The scale and importance of this race demonstrate why world class technology is essential.
Q. Can you walk me through how a state or city might deploy Vaccine Cloud? What does that look like for their citizens?
Vaccine Cloud first helps support the scale required for vaccine enrollment. You have a single source of truth. You need to know your vaccine supplies levels, who needs a second dose at the indicated time, where cases are surging, and use all this information to ensure that you’re vaccinating as efficiently as possible.
Citizens need a portal or access point to go to where they can receive information on the vaccine process and, as they become eligible, self-select where and when they will be vaccinated. One of the challenges today is that organizations have tried to use traditional methods of enrollment and even new methods, like invitation systems to sign up for vaccinations. They don’t work at the scale this challenge requires. You need an online portal that can take the brunt of hundreds of thousands of contacts from people in your community.
When you do show up for your shot, Vaccine Cloud helps make sure that the process of the administration of the vaccine is as seamless and contactless as possible. Given the infectious nature of the virus and the different variants of the virus, we want as little time spent in line as possible.
That recall reminder — coming back for the second dose — is a very crucial step to ensure people come back. As a citizen, you might get a text message that reminds you when you’re due for your second shot. This automation frees up public sector workers to focus on other priorities.
Lastly, the marketing campaigns that Salesforce supports aren’t something to be overlooked. The ability to let people know where to come, and what’s going on with the vaccine program is key. I think many of us have stories of our parents, asking or not knowing where and when they can get their vaccine. Salesforce helps governments to communicate with people effectively — and that’s a great opportunity for governments to start building trust with the public.
I think many of us have stories of our parents, asking or not knowing where and when they can get their vaccine. Salesforce helps governments to communicate with people effectively — and that’s a great opportunity for governments to start building trust with the public.Rod Bremby, Industry Strategy & Go-To-Market Executive, Global Public Sector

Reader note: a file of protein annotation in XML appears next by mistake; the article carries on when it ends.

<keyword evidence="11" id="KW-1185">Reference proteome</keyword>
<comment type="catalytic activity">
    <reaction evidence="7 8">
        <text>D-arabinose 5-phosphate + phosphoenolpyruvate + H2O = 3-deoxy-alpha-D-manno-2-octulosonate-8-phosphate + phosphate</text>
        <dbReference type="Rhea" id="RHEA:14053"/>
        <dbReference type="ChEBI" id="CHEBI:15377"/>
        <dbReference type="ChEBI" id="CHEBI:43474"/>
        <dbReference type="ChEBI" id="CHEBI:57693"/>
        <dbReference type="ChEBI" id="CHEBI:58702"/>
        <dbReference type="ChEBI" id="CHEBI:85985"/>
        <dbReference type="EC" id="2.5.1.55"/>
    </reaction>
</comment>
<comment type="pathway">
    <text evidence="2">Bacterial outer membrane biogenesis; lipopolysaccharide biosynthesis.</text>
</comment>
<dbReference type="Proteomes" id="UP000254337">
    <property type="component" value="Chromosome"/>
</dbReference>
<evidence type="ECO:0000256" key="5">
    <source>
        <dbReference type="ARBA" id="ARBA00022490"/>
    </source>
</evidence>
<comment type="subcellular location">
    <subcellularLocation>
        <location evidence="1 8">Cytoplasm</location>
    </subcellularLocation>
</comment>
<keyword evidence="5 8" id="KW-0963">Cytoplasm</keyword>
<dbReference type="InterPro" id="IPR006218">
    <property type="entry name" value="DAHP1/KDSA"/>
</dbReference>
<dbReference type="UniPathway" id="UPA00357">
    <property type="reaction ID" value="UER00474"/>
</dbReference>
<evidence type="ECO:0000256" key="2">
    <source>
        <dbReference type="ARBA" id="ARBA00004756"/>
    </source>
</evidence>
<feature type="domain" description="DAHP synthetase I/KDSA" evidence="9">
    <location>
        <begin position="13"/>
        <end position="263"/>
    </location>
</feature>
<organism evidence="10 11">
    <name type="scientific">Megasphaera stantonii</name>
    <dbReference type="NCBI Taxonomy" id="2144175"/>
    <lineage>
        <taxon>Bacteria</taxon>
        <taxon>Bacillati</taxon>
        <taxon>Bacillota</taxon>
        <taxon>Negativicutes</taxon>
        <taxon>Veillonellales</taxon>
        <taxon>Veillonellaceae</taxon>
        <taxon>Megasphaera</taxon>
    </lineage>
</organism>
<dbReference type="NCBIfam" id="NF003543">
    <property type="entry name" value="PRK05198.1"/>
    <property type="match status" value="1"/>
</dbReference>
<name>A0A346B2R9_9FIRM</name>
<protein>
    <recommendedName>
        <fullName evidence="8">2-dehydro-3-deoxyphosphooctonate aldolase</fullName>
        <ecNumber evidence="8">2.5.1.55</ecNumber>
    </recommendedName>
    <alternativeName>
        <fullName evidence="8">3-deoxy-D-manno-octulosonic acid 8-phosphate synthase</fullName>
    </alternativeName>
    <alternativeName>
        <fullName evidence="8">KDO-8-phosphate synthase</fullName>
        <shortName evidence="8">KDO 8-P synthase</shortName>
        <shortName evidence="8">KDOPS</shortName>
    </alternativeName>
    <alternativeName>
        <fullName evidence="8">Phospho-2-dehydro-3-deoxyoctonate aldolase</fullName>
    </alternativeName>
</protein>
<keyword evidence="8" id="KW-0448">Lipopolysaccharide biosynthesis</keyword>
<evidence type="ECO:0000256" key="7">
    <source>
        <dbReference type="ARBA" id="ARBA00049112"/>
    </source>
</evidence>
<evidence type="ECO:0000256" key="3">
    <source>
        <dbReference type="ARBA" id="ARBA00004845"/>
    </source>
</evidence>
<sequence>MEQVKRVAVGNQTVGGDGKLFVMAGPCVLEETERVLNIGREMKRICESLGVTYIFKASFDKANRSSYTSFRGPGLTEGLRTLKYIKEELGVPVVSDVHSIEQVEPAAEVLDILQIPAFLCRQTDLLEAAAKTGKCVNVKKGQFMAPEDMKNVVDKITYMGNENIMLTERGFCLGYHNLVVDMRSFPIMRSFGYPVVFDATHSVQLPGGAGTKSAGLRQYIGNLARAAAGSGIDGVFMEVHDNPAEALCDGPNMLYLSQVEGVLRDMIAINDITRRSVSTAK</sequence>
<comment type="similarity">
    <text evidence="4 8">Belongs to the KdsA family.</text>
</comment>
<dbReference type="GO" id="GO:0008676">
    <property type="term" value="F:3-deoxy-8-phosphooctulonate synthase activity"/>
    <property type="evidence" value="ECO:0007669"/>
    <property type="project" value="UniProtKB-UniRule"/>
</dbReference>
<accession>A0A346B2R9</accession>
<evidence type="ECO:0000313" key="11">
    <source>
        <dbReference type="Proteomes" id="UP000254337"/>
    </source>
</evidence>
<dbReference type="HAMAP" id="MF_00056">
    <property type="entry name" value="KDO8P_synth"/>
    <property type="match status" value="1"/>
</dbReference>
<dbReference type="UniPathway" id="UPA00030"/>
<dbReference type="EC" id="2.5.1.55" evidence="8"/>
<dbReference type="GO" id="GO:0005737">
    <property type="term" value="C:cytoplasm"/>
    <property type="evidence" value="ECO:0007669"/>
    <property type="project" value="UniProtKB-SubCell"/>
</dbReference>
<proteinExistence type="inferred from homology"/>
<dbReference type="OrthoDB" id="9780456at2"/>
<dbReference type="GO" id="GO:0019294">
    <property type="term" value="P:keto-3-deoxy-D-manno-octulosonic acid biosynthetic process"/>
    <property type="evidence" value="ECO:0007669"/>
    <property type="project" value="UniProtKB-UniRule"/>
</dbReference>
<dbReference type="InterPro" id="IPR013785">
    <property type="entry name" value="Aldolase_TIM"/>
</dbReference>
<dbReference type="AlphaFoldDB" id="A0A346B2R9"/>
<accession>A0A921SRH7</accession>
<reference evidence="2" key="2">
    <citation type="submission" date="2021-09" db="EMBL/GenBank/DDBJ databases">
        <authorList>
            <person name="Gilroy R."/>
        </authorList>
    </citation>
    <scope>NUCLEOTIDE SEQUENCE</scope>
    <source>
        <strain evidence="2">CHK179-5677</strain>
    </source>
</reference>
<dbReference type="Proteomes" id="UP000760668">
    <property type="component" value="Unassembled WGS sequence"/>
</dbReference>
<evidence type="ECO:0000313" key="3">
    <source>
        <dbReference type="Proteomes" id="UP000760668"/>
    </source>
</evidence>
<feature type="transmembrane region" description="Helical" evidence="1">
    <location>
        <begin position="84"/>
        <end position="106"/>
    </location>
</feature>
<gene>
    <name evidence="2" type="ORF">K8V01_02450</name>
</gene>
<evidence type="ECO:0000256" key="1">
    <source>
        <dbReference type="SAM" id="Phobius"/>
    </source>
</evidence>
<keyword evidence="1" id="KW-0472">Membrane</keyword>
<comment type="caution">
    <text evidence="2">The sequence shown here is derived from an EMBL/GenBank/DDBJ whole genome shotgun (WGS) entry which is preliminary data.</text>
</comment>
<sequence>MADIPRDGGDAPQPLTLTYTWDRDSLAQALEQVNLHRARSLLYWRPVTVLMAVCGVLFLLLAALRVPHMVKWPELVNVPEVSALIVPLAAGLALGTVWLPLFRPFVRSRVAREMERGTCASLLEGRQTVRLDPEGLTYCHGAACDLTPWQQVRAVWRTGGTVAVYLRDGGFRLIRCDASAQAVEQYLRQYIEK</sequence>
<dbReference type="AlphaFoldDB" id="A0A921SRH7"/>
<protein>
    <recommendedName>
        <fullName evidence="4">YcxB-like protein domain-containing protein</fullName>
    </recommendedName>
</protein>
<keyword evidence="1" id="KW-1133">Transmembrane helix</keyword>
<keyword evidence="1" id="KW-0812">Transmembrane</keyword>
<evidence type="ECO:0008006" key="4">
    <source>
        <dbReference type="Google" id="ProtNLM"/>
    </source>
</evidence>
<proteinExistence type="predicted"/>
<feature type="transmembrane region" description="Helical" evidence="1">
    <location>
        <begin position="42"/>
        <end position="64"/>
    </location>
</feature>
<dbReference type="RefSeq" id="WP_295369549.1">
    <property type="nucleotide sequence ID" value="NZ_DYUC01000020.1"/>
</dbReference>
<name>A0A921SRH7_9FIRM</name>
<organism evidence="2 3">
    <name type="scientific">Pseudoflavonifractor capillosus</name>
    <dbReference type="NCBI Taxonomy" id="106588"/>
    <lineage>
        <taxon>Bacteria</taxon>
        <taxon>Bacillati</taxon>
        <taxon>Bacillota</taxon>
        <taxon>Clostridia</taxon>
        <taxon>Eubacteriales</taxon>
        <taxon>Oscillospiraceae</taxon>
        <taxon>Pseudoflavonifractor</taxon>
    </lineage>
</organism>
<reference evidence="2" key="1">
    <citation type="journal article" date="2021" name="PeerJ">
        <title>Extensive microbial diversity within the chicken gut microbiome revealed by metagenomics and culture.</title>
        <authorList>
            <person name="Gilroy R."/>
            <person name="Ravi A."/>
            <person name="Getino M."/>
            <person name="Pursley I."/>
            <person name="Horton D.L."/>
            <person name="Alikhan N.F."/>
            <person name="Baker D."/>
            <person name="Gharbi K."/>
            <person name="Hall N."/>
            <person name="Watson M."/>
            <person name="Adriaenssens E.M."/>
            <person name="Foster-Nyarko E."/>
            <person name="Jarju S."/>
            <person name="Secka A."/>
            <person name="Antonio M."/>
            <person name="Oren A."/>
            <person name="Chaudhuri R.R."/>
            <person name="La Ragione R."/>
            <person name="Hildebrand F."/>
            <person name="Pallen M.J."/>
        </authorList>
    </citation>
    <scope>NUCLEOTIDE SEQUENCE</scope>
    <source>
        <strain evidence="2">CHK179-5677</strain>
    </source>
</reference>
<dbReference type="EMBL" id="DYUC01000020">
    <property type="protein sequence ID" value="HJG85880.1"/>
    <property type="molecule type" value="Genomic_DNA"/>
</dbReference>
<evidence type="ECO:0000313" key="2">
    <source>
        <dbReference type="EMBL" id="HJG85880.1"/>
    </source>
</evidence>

Q. What’s been the response from some of our other customers?
The response from the public sector and private sector has been extremely encouraging.
On the private side, we have customers, such as pharmacies, that understand the power of technology and have already begun to adapt the technology to support vaccination management at scale.
The key for the public sector is making Vaccine Cloud and other Salesforce products an extension of the work they’re already doing. The public sector understands that it needs new tools to scale and match the resources needed for this crisis. Our technology doesn’t have to replace everything — it is designed to integrate and augment existing systems to make them better.
The public sector understands that it needs new tools to scale and match the resources needed for this crisis. Our technology doesn’t have to replace everything — it is designed to integrate and augment existing systems to make them better.Rod Bremby, Industry Strategy & Go-To-Market Executive, Global Public Sector
So far in the U.S., the primary focus has been on vaccinating Phase 1 (A,B,C). We’re working with public and private sector organizations thinking through what the demands of Phase 2 and 3 when the bulk of the population will get vaccinated and when systems will likely be strained.
There’s an incredible opportunity for the private sector and public sector to leverage technology for success in our vaccination efforts and conquering the greatest public health crisis of our lifetime.